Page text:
Home > Program > Public Lectures
Public Lectures
  • Imaging a Supermassive Black hole

August 5, 2022 (Fri) 19:00 – 20:30
@Auditorium

Prof. Sheperd S. Doeleman
Harvard & Smithsonian

  • Dr. Sheperd S. Doeleman is the Founding Director of the Event Horizon Telescope (EHT), and an astrophysicist at the Center for Astrophysics | Harvard & Smithsonian (CfA), USA. By studying supermassive black holes, he pursues answers to several fundamental questions about the Universe: Do event horizons exist? Does Einstein's theory of gravity hold near a black hole? How do black holes affect the evolution of galaxies? Under his leadership, the EHT collaboration, consisting of more than 200 researchers around the world, successfully produced the first directly observed image of a black hole. This was made possible by linking together radio dishes across the globe to establish an Earth-size virtual telescope that achieved the highest angular resolution possible from the surface of our planet. He is now leading the next-generation EHT (ngEHT) project aimed at making the first movies of black holes. He received a B.A. from Reed College and a Ph.D. in astrophysics from MIT. He served as an assistant director of the MIT Haystack Observatory prior to joining the Harvard-Smithsonian Center for Astrophysics in 2012, where he is also co-director of the Black Hole Initiative at Harvard.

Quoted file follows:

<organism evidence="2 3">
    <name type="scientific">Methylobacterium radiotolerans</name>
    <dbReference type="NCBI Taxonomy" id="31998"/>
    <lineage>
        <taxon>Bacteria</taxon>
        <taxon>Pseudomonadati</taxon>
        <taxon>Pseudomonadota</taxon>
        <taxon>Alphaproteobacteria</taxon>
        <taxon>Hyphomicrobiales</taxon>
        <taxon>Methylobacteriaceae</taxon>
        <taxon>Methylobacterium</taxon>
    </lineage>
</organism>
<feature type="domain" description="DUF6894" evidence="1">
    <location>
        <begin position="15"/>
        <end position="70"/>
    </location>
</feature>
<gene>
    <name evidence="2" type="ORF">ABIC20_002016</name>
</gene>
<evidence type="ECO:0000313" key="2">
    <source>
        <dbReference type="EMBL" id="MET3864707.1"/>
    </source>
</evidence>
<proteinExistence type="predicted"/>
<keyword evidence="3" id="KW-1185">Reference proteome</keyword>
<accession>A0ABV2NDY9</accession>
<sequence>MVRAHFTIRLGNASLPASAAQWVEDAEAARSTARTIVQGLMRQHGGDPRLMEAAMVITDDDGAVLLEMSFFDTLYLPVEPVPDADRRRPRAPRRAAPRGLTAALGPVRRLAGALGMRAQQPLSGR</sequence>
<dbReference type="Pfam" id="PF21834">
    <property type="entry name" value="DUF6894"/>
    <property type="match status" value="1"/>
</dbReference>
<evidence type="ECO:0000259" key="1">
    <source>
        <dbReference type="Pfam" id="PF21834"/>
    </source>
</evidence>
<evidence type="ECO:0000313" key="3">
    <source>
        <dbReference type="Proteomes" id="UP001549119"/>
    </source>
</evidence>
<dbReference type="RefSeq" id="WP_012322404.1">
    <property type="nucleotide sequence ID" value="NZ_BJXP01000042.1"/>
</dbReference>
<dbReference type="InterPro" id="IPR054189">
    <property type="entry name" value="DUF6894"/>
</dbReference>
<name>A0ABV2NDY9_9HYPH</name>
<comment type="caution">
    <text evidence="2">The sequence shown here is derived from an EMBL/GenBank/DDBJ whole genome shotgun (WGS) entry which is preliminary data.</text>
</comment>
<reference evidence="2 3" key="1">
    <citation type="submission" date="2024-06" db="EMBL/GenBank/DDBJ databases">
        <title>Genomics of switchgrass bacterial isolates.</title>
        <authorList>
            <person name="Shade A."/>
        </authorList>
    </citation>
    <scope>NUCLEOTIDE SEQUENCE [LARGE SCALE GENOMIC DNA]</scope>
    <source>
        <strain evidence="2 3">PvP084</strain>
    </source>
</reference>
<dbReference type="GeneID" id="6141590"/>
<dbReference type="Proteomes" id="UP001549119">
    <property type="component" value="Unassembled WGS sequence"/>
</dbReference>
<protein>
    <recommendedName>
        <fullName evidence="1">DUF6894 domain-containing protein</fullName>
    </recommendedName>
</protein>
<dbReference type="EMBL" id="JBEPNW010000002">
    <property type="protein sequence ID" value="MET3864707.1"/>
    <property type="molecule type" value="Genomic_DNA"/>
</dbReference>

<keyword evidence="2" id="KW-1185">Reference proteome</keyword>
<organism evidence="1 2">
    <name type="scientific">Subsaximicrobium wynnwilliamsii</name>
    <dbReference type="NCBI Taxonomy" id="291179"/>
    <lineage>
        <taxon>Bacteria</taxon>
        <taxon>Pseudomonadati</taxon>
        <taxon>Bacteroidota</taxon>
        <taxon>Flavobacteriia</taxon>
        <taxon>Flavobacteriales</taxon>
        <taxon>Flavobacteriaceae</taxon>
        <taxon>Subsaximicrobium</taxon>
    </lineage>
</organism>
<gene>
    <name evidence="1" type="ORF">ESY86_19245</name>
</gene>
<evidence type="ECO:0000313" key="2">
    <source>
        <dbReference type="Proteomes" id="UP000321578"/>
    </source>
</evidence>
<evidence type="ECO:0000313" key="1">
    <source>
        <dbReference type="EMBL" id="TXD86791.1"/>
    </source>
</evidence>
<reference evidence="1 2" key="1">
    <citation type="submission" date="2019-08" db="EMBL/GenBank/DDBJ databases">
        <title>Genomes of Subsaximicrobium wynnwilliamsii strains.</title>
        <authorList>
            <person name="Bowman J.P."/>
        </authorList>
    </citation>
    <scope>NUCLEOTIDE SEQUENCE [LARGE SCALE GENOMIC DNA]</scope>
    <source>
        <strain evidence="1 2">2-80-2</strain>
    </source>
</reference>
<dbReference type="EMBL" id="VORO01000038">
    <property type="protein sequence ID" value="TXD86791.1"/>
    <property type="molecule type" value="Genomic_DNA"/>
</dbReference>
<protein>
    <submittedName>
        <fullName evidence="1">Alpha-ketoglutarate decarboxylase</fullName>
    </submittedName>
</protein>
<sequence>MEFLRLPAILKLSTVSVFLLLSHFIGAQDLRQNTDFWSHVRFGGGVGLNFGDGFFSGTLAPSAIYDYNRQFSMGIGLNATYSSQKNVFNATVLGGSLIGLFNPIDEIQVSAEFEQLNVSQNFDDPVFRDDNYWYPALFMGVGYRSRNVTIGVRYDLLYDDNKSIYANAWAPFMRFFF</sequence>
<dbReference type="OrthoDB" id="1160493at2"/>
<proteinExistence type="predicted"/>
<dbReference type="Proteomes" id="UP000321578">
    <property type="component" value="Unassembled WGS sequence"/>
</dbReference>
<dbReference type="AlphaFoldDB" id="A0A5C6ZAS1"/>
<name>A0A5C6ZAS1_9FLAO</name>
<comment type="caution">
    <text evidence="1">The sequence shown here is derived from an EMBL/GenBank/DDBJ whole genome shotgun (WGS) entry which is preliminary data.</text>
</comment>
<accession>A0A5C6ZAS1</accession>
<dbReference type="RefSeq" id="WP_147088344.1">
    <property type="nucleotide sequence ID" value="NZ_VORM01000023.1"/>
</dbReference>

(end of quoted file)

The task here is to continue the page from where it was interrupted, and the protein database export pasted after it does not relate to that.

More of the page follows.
• Black Hole Initiative: https://bhi.fas.harvard.edu/
    Event Horizon Telescope : https://eventhorizontelescope.org/
    Next-generation EHT: https://ngeht.org/
  • The State of the Universe

August 6, 2022 (Sat) 19:00 – 20:30
@Auditorium

Prof. Brian P. Schmidt
Australian National University

  • Prof. Brian Schmidt is Vice-Chancellor and President of the Australian National University (ANU), as well as a Professor at the Research School of Astronomy and Astrophysics at ANU. His research is focused on understanding the universe. He formed the High-z Supernova Search Team in 1994, aiming to determine the expansion rate of the universe using the most distant supernovae. Prof. Schmidt shared the 2006 Shaw Prize in Astronomy and the 2011 Nobel Prize in Physics along with Saul Perlmutter and Adam G. Riess for the discovery of the accelerating universe, consistent with the universe entering a dark energy dominated era roughly 4 billion years ago. He also studies gamma-ray bursts, which are the most energetic phenomena in the universe, and other stellar transients including supernovae of various types. Most recently, he co-lead the Southern Sky Survey team using the SkyMapper optical telescope located in northern New South Wales, Australia. The Southern Sky Survey aims to create a digital survey of the entire Southern sky. He received a B.A. in Physics and Astronomy from the University of Arizona and a Ph.D. in Astronomy from Harvard University.

  • * Nobel Prize in Physics 2011 https://www.nobelprize.org/prizes/physics/2011/press-release/
    * SkyMapper  Southern  Sky  Survey  Project : https://skymapper.anu.edu.au/










LOGIN    /    SIGN-UP    /    MYPAGE